ATO searches for solution to RSI epidemic

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ATO searches for solution to RSI epidemic
Key loggers are proposed to stifle the rampant incidence of repetitive strain injury at the tax office.

Seeks software to track the keystrokes and mouseclicks of computer users.

The Australian Tax Office has put out a call for a software solution to reduce the number of employees that suffered from musculoskeletal disorders or repetitive strain injuries.

The tax office was seeking to reduce these injuries after being hit with higher workers' compensation insurance premiums.

Comcare, the Australian Government's workers compensation agency, told the ATO that its 2009/10 premium of $26.1 million was to rise to $30.8 million this year.

A tax office spokesman said of the incidents reported, 30 percent related to musculo-skeletal conditions that covered conditions such as repetitive strain conditions.

It released a request for quotation for commercial, off-the-shelf pause or exercise break software to help employees change their computing behaviour and manage their own safety “within their screen-based environment”.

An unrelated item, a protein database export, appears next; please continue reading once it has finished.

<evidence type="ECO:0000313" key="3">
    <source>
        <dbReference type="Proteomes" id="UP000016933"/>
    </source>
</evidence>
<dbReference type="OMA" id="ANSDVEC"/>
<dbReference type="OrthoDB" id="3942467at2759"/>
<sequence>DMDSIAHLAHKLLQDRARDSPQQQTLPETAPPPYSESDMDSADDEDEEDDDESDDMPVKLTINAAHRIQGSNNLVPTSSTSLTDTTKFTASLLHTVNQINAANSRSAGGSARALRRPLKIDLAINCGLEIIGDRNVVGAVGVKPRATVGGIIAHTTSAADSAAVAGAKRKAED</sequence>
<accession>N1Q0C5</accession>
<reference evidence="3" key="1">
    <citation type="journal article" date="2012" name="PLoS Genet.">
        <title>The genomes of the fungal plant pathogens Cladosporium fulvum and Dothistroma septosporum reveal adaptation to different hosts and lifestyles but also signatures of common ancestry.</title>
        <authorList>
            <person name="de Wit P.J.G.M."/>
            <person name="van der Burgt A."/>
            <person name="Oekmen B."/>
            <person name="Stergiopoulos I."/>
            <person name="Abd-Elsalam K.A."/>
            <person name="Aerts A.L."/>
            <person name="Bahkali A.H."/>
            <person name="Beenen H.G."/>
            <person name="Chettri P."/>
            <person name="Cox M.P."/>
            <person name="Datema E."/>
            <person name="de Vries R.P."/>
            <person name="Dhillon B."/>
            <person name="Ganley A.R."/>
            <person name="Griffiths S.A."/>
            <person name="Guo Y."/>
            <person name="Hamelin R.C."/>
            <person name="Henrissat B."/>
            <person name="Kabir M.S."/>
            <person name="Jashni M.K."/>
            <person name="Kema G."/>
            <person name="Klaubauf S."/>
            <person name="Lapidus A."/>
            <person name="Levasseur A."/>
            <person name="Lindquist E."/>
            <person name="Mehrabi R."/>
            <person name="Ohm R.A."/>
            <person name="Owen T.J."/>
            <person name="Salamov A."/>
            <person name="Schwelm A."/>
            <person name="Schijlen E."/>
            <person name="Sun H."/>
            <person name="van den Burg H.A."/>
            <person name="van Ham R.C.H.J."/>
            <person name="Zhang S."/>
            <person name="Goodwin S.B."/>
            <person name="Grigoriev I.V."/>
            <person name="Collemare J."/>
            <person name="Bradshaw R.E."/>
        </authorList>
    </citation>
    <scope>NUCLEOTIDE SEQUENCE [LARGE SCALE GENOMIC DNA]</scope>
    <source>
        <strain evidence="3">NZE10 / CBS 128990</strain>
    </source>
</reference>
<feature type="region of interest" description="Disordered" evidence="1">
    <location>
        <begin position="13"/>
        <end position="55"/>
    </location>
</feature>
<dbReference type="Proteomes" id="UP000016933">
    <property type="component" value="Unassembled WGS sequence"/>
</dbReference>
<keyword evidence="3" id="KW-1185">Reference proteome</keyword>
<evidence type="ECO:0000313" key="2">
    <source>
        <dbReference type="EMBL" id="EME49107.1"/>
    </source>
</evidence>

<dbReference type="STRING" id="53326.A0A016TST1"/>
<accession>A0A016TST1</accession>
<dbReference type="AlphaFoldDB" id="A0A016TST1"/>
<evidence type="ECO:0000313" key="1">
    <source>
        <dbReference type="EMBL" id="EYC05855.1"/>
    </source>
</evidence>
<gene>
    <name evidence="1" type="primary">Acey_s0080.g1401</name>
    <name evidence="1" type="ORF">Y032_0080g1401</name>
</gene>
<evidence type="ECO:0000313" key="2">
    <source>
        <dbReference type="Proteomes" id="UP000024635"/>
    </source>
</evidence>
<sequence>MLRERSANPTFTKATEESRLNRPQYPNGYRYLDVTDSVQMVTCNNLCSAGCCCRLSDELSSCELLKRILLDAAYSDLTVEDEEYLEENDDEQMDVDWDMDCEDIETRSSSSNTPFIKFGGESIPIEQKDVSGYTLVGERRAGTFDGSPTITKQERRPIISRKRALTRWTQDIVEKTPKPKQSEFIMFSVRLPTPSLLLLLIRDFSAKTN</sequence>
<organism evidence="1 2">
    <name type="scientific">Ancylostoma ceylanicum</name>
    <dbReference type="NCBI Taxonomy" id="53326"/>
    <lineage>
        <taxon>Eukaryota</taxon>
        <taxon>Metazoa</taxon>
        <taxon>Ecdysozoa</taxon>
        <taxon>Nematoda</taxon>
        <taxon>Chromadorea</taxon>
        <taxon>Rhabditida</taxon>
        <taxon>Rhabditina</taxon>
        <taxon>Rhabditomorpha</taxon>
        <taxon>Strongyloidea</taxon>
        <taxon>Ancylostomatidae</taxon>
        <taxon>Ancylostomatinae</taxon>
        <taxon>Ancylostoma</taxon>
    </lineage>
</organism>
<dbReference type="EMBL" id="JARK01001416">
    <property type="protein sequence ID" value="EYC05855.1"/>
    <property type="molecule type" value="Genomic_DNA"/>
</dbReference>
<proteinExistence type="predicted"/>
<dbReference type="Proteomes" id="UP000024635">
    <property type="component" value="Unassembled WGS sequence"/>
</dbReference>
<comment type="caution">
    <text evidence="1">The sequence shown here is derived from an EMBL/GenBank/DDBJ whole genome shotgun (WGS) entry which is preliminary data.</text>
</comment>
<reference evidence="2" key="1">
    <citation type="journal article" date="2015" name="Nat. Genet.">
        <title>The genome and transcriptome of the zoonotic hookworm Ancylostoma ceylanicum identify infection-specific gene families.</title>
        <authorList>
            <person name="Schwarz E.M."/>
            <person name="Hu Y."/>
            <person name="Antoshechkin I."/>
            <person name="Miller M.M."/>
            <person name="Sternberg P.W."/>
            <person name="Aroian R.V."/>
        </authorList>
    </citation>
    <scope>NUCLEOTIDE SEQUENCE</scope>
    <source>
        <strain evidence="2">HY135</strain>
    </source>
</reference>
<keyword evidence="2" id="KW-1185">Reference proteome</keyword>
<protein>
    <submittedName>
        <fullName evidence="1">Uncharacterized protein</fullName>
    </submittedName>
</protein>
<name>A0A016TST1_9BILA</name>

"The proposed introduction of pause software is one of the prevention strategies to enable our employees to effectively manage their health and wellbeing in the IT environment," an ATO spokesman said.

Tracking keystrokes

The request for quotation asked for software to deliver safety messages to users and track users' key strokes and mouse clicks to determine more information about the nature of computing use in the workplace. 

The ATO hopes this software might assist in identifying high-risk body stressing areas and individuals.

In particular, the software should report on:

  • user progress (eg. keyboard activity and breaks) for user or administrator view;
  • user group progress (eg. teams, business units, identified high risk user groups);
  • break compliance;
  • specific activity (eg. keyboard and mouse) by individual and/or user group;
  • computer usage (eg. average daily computer use); and
  • work activity patterns to identify high risk users or user groups

The spokesman said use of the proposed software would be voluntary and intended only to count keystrokes and mouse clicks rather than the content of the work being completed.

The software would need to to be compatible with ATO’s standard operating environment, including ROAM - a standard notebook operating environment used by mobile ATO staff. This included Microsoft Operating systems (currently Windows XP Professional).

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